“When we entered the district, we were faced with both an educational and financial crisis, and while we are committed to tackling both at every turn, we have chosen to put our kids and their academic achievement first and not leave them behind,” CPS said in a statement released Friday.
Now, CPS must find a way to pay the $295 million, four-year cost of the new teachers contract that ended a seven-day strike.
To end the seven-day teacher strike — Chicago’s first in 25 years — district officials ultimately agreed to a 3 percent raise this school year but with other savings in the contract, this school year’s agreement is estimated to cost $74 million.
In addition, the deal drops a financial opt-out clause that allowed the system to rescind last school year’s negotiated 4 percent raise — a move that fueled intense teacher anger going into this year’s contract talks.
The plan is expected to include: four years of up-to-the-limit property tax increases for Chicago homeowners and businesses; closing scores of under-enrolled and under-performing schools; thousands of employee layoffs and more cuts to the central office.
Moody’s said the negative outlook “reflects our view that the district will be hard-pressed to make the budget adjustments necessary to close an estimated $1 billion budget gap for fiscal 2014. In particular, the duration of the recent CTU strike demonstrates that labor issues may continue to be a ratings factor.”
The report added, “We expect the district’s financial profile will remain challenged based on the expected narrowing of operating reserves in fiscal 2013 and a $1 billion budget gap for fiscal 2014, which we believe the board will have difficulty in addressing given limits on its budgetary flexibility.”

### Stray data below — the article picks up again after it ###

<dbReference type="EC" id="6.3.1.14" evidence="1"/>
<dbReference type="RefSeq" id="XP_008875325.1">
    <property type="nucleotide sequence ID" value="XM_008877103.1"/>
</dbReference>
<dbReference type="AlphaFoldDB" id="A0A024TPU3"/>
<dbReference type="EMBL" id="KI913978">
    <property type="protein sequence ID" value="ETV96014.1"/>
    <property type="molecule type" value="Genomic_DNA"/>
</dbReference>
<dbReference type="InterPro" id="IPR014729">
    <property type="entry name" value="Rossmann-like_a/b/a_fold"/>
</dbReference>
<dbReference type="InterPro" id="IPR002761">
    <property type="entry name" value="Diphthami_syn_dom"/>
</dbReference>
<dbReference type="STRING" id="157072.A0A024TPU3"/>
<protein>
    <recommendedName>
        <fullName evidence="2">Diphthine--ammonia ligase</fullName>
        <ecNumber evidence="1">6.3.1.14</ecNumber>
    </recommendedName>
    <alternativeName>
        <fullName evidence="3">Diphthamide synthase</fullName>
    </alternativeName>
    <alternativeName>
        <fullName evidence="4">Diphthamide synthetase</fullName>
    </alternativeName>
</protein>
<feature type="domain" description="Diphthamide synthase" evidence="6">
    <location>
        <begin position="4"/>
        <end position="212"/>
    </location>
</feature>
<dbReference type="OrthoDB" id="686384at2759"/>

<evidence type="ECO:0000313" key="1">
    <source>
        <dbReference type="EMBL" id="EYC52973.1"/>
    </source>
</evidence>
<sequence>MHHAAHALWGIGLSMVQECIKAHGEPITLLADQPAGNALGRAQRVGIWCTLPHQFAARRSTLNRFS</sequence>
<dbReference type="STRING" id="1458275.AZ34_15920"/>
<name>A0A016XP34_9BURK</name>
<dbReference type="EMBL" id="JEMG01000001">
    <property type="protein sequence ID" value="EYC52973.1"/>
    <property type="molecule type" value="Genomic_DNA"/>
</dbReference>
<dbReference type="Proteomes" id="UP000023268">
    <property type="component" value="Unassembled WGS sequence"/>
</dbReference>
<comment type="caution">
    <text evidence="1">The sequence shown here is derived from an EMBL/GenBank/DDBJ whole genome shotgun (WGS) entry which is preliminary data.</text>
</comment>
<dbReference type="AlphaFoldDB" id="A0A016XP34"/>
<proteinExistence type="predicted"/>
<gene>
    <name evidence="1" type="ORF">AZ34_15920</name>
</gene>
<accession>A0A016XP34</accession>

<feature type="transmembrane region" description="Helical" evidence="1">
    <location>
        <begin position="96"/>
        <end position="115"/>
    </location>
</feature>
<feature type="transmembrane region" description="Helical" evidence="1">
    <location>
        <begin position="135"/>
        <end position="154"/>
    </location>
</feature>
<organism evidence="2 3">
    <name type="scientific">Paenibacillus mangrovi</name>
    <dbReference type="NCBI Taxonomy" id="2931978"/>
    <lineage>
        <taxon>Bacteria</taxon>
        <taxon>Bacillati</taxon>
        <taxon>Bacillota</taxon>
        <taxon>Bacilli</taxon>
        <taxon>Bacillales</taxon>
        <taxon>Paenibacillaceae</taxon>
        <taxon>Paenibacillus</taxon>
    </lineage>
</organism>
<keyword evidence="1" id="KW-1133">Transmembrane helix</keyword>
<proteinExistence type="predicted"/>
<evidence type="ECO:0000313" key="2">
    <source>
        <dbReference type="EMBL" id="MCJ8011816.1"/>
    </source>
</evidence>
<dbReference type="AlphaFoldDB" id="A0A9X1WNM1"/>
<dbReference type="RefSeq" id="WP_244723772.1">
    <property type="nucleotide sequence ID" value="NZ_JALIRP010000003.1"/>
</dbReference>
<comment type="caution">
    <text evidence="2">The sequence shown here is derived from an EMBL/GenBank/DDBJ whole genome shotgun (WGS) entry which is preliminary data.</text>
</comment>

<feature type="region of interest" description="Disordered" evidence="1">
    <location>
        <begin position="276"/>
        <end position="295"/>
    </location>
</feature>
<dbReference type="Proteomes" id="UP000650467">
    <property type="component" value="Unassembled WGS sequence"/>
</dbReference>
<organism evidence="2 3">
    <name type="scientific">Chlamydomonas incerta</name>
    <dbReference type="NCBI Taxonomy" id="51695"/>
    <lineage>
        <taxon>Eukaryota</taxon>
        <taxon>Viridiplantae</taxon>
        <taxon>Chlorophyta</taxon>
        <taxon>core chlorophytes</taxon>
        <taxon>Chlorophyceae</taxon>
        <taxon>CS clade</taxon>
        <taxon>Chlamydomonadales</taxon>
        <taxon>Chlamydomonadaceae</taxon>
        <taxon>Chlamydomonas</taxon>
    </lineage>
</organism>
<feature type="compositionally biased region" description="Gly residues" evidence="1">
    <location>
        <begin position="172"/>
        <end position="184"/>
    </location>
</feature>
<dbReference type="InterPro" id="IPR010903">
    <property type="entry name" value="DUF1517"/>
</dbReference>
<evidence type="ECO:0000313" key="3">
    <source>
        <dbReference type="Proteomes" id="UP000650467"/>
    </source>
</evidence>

Before, during and after the strike, Emanuel has refused to say how he plans to pay for the teacher pay raises now that his handpicked school board has drained CPS reserves down to the last penny.
But, he has quietly reversed his $32.5 million plan to call a halt to the city’s longstanding policy of subsidizing pensions for non-teaching CPS employees.
Last year, the mayor propped up his first city budget by ordering CPS to reimburse the city for half of those annual pension costs — and to assume the entire, $32.5 million-a-year expense in 2013 and beyond.
To help wean the public schools off its pension dependency on the city, Emanuel declared a $60 million surplus in the city’s 159 tax-increment-financing (TIF) districts. CPS got $30 million of that money. The city got $12.5 million.
But mayoral spokesperson Kathleen Strand disclosed last week that this year’s pension payment already has been waived.
“Because of our reforms, spending controls [and higher-than-expected revenues], the city’s 2012 budget has yielded some additional surplus, so the $32.5 million was not needed,” she said then.
Asked whether Emanuel was prepared to continue the pension break, Strand said, “The mayor realizes the difficult challenges CPS faces with their budget. The city has its own fiscal challenges and the cost for CPS non-teacher pensions should ultimately be shifted to CPS books. But this needs to be folded into an ongoing larger pension discussion as both agencies are in need of substantial pension reforms.”
Contributing: Rosalind Rossi